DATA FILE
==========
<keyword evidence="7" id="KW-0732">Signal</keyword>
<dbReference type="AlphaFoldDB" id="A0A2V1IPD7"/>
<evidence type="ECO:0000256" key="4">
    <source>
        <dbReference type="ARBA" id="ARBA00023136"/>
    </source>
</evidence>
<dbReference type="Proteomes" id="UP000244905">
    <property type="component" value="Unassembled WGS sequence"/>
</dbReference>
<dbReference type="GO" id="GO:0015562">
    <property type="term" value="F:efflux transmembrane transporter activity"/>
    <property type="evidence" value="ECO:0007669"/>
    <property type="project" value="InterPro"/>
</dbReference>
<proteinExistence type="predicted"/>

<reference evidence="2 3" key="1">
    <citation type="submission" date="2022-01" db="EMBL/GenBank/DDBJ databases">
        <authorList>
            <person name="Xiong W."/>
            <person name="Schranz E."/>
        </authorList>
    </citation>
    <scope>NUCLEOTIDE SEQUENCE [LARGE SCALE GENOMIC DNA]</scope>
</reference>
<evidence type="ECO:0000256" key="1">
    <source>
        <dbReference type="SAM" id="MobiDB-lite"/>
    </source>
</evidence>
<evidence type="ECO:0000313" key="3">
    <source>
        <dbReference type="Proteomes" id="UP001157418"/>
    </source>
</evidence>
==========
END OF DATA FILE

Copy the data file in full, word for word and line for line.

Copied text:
<keyword evidence="7" id="KW-0732">Signal</keyword>
<dbReference type="AlphaFoldDB" id="A0A2V1IPD7"/>
<evidence type="ECO:0000256" key="4">
    <source>
        <dbReference type="ARBA" id="ARBA00023136"/>
    </source>
</evidence>
<dbReference type="Proteomes" id="UP000244905">
    <property type="component" value="Unassembled WGS sequence"/>
</dbReference>
<dbReference type="GO" id="GO:0015562">
    <property type="term" value="F:efflux transmembrane transporter activity"/>
    <property type="evidence" value="ECO:0007669"/>
    <property type="project" value="InterPro"/>
</dbReference>
<proteinExistence type="predicted"/>

<reference evidence="2 3" key="1">
    <citation type="submission" date="2022-01" db="EMBL/GenBank/DDBJ databases">
        <authorList>
            <person name="Xiong W."/>
            <person name="Schranz E."/>
        </authorList>
    </citation>
    <scope>NUCLEOTIDE SEQUENCE [LARGE SCALE GENOMIC DNA]</scope>
</reference>
<evidence type="ECO:0000256" key="1">
    <source>
        <dbReference type="SAM" id="MobiDB-lite"/>
    </source>
</evidence>
<evidence type="ECO:0000313" key="3">
    <source>
        <dbReference type="Proteomes" id="UP001157418"/>
    </source>
</evidence>